NewEnergyNews: TODAY’S STUDY: How To Value Distributed Energy Resources

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    Monday, February 06, 2017

    TODAY’S STUDY: How To Value Distributed Energy Resources

    What Is It Worth? The State of the Art in Valuing Distributed Energy Resources

    John Larsen and Whitney Herndon, January 2017 Rhodium Group (prepared for the U.S. Department of Energy)

    Executive Summary

    The U.S. electric power sector is in the midst of a significant transition. For much of its ~140 year existence, the U.S. electric system has been based on a foundation of large, centralized baseload power generators connected by transmission and distribution lines to demand loads. During this time electricity flow moved exclusively in one direction, from generators to consumers. The status quo is shifting towards a more decentralized and dynamic two-way system, with increasing amounts of utility-scale and distributed renewable generation. This shift is due to a variety of factors including slowing demand for electricity, persistently low natural gas prices, federal and state environmental regulations, and rapidly declining costs of renewable energy resources, as well as the growth of distributed energy resources (DERs) on the consumer side of the meter. The U.S. Department of Energy (DOE) commissioned Rhodium Group (RHG) to focus on this last driver of change in this report.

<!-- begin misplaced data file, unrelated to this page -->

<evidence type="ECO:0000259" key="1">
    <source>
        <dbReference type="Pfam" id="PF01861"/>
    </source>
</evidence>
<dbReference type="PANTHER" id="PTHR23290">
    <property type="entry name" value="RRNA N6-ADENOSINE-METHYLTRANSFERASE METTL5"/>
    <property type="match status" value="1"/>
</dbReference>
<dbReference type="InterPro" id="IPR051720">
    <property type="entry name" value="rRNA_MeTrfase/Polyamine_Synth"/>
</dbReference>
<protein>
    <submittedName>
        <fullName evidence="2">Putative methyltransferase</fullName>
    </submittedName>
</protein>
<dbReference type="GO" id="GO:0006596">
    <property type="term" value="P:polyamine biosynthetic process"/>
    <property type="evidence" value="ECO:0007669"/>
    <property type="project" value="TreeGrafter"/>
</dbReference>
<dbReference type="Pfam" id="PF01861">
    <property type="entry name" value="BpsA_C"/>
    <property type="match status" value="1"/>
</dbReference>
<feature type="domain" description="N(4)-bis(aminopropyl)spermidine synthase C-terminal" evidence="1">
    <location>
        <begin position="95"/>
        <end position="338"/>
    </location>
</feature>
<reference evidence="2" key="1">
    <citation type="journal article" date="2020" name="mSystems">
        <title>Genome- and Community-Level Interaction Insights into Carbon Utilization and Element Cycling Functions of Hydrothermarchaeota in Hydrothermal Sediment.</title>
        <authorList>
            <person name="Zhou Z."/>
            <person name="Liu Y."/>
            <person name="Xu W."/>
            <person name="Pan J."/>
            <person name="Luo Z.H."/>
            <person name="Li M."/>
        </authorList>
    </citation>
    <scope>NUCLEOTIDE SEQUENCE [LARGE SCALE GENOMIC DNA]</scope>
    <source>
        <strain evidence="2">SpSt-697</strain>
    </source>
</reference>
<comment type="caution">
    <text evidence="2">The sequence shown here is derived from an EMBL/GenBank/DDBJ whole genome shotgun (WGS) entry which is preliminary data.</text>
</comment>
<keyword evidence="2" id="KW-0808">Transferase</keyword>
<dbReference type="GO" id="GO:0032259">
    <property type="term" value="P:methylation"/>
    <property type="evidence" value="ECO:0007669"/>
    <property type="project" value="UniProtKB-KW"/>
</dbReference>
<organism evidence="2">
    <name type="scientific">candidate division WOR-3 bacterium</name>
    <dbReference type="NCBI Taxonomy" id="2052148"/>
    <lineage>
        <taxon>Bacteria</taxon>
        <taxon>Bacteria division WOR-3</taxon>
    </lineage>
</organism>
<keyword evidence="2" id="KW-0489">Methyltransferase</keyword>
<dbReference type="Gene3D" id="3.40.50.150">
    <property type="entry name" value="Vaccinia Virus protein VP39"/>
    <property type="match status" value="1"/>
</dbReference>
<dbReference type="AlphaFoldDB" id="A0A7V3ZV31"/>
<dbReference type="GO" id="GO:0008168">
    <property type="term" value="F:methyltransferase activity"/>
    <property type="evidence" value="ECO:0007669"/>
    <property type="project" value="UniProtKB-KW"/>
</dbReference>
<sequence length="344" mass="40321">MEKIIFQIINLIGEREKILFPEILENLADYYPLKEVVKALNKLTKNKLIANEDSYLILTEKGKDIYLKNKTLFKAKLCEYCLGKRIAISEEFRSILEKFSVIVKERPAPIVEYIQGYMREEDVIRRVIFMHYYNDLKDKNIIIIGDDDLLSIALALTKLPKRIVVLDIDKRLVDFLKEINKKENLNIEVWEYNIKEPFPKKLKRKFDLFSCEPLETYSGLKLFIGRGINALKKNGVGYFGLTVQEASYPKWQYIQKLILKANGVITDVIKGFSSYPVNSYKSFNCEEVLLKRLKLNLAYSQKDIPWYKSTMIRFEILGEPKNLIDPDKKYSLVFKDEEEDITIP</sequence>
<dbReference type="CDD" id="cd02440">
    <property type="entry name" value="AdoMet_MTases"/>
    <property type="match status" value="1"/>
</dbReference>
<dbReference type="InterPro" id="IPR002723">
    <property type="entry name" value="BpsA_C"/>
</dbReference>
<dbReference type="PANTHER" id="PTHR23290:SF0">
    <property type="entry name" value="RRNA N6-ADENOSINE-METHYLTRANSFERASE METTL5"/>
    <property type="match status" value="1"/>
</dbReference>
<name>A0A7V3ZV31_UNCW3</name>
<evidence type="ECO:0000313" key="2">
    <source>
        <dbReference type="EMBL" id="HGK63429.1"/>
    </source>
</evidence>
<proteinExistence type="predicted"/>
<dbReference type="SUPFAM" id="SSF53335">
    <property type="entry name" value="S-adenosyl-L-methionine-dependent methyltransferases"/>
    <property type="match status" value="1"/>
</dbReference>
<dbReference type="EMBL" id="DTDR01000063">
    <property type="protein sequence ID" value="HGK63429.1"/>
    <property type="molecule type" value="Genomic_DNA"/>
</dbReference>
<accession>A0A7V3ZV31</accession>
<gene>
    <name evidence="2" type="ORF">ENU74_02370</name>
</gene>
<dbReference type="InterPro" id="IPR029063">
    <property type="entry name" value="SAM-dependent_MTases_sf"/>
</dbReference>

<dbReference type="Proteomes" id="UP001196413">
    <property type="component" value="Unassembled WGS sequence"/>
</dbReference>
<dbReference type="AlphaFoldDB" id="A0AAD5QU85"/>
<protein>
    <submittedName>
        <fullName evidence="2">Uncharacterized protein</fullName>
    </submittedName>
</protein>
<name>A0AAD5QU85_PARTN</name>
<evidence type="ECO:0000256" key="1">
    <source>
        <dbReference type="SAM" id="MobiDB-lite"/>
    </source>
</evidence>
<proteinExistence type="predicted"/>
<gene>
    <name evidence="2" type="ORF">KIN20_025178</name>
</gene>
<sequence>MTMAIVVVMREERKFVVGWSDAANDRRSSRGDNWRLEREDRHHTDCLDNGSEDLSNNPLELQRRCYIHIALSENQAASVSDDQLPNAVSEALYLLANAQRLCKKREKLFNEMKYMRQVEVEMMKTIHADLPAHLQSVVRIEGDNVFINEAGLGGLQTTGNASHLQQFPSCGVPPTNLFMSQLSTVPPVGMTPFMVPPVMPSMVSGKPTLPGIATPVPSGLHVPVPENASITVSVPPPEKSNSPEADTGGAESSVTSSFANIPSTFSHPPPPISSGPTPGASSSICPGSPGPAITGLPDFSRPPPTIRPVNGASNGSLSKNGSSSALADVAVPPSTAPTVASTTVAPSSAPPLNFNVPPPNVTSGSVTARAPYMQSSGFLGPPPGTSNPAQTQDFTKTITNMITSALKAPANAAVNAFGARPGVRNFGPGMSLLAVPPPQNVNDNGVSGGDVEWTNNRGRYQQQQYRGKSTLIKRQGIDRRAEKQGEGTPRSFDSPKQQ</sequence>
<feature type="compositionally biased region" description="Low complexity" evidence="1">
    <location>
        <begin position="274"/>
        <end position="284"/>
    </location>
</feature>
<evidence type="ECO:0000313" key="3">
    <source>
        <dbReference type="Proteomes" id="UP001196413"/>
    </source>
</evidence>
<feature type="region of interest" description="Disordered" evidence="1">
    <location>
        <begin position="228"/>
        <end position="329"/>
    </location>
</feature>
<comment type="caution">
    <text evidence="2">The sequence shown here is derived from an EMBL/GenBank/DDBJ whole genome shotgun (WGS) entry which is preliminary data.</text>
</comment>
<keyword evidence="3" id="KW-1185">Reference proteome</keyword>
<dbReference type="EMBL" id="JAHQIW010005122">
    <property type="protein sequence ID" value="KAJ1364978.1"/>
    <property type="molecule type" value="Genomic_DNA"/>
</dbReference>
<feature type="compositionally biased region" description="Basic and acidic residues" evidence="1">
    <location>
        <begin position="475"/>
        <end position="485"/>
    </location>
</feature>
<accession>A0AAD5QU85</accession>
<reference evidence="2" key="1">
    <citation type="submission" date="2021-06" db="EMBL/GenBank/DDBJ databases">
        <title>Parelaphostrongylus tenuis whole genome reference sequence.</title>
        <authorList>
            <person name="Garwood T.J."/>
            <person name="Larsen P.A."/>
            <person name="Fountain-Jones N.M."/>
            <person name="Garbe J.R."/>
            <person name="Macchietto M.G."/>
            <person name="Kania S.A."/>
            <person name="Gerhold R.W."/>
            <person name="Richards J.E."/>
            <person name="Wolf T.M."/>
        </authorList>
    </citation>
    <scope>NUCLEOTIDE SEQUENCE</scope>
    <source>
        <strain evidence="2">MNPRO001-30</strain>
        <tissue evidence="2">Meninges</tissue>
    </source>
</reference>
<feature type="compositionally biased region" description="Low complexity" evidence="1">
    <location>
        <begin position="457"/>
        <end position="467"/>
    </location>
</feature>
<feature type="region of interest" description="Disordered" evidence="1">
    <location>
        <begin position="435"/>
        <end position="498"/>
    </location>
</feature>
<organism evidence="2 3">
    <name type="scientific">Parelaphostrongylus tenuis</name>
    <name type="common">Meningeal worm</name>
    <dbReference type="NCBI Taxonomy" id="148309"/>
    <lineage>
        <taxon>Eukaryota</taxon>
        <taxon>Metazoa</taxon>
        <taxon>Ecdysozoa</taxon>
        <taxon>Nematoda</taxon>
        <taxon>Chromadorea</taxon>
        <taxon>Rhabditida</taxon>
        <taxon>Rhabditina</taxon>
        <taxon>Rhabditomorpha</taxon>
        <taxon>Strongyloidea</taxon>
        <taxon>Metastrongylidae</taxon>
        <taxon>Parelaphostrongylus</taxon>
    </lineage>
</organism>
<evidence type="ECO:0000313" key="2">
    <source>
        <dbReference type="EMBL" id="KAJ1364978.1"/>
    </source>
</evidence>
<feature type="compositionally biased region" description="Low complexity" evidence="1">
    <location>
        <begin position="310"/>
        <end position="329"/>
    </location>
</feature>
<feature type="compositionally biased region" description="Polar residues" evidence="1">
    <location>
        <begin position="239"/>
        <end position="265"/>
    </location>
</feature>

DERs have played a relatively minor role in the U.S. power system historically, but their place in the network is changing rapidly. Improvements in technology costs and capabilities, public policy support, and an array of new energy service providers have led to rapid customer adoption and substantial penetration of DERs—in particular solar photovoltaics (PV)—in some markets such as Hawaii and California. In these markets DERs are having tangible effects on distribution system operations and are posing new challenges and opportunities for distribution utilities, regulators, and incumbent market participants. If employed strategically DERs have the potential to help lower costs and improve the reliability of the U.S. electric system. If they are not deployed and integrated properly, DERs could impose new system costs and challenges to reliability. Currently, DERs are not incentivized to provide energy services on the distribution grid in a comprehensive way, nor do they compete on a level playing field with conventional utility- scale technologies. One of the key challenges facing both regulators and market participants associated with DERs is determining what services DERs can or should provide, determining the value of those services, and compensating them accordingly. As more DERs come on line, resolving these issues becomes increasingly critical for planning and operation of the distribution system.